The Broken Windows Theory Applies to Business

This Economist article on the Broken Windows Theory has been making its rounds on the blogosphere. The theory goes that the small things, left unchecked, lead the way for more serious problems. In criminology, an example is not dealing with graffiti and minor infractions giving way to people committing more serious crimes. In business, an example is not dealing with little headaches or friction that impede doing a better job leading to more complacency. I’m fan of asking the “five whys” and drilling down into the core issue. 

What are some “broken windows” in your business?

Debt is Your Friend

This one is for entrepreneurs and not consumers: debt is your friend. Too often, first time entrepreneurs think the first step to starting a business is raising money from other people or venture capitalists. My recommendation is to get the business off the ground doing whatever it takes — including using your credit cards. I used credit cards for my business eight years ago and even played the game of applying for new cards that had no interest for the first X months and transferring balances between cards in an effort to minimize the interest rate. Having tens of thousands of dollars of credit card debt, like I had, isn’t for the faint of heart, and is not recommended for most people, but it is often times the only way to get access to money.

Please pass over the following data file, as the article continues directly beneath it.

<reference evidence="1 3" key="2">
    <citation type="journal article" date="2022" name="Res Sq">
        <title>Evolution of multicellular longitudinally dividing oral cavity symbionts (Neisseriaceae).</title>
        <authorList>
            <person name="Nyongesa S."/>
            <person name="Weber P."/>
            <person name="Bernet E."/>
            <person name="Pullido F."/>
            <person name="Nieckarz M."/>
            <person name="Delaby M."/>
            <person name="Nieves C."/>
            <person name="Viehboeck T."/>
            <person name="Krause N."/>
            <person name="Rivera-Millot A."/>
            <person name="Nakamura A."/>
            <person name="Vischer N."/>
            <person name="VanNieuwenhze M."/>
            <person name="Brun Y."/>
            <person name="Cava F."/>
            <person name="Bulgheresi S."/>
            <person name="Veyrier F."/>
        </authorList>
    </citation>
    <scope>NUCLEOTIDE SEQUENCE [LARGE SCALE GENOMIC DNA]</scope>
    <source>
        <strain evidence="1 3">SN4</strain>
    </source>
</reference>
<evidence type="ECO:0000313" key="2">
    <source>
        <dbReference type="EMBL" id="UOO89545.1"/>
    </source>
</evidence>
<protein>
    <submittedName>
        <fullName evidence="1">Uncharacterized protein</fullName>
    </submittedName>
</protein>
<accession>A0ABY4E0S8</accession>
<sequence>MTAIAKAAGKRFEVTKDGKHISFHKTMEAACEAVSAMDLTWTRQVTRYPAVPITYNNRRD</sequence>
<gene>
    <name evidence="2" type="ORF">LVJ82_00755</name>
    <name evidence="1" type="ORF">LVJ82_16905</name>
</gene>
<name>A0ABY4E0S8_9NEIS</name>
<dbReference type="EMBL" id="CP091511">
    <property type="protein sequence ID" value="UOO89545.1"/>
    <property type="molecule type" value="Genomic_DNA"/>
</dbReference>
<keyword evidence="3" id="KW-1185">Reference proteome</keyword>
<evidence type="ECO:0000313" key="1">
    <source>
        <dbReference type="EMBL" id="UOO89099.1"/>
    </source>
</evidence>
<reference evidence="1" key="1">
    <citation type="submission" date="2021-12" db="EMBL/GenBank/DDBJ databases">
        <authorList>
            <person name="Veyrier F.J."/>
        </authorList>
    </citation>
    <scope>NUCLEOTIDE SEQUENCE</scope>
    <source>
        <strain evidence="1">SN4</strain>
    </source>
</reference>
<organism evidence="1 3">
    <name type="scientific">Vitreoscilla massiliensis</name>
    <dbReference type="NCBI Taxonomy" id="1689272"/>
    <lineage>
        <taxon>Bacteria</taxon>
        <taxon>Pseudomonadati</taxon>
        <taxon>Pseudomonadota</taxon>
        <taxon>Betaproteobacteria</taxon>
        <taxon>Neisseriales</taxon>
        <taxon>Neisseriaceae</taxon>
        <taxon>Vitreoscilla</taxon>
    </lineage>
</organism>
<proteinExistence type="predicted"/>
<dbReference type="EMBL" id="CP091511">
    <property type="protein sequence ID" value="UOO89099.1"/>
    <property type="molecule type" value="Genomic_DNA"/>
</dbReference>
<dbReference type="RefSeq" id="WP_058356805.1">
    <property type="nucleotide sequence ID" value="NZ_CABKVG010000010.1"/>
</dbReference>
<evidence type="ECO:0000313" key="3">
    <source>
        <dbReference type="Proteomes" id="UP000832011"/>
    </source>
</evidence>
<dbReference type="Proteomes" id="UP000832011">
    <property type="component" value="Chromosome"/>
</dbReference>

As for banks, the truth is that most entrepreneurs will never get a loan from a traditional bank unless you have collateral for 80% of the value (e.g. stocks, bonds, real estate, accounts receivables, etc). People think banks are in the market of loaning money but they are really in the market of buying physical goods on your behalf and letting you pay them back for it. They aren’t there to fund your dreams that involve intangible assets.

My advice is to seriously consider debt whenever possible.

Jack Welch on the Four Types of Employees

My younger brother is a first year student at Harvard Business School and was recently discussing a case in class on Jack Welch’s management style. After 35 minutes of discussing the case, the professor surprised the class by having Jack Welch come in personally and answer questions. The key message by Welch was that of the four types of employees and what you should do with them:

  • High performer that buys into the corporate culture — promote and empower them as much as possible
  • Low performer that doesn’t buy into the corporate culture — fire them as quickly as possible
  • Low performer that buys into the corporate culture — give them a second chance in a different position to see if they can be an ‘A’ player
  • High performer that doesn’t buy into the corporate culture — do a public hanging where you fire them and then discuss with other managers their short comings
Of course, the last two types are the ones that provide the most difficulty for companies. I thought it was an interesting perspective from a very decorated business person.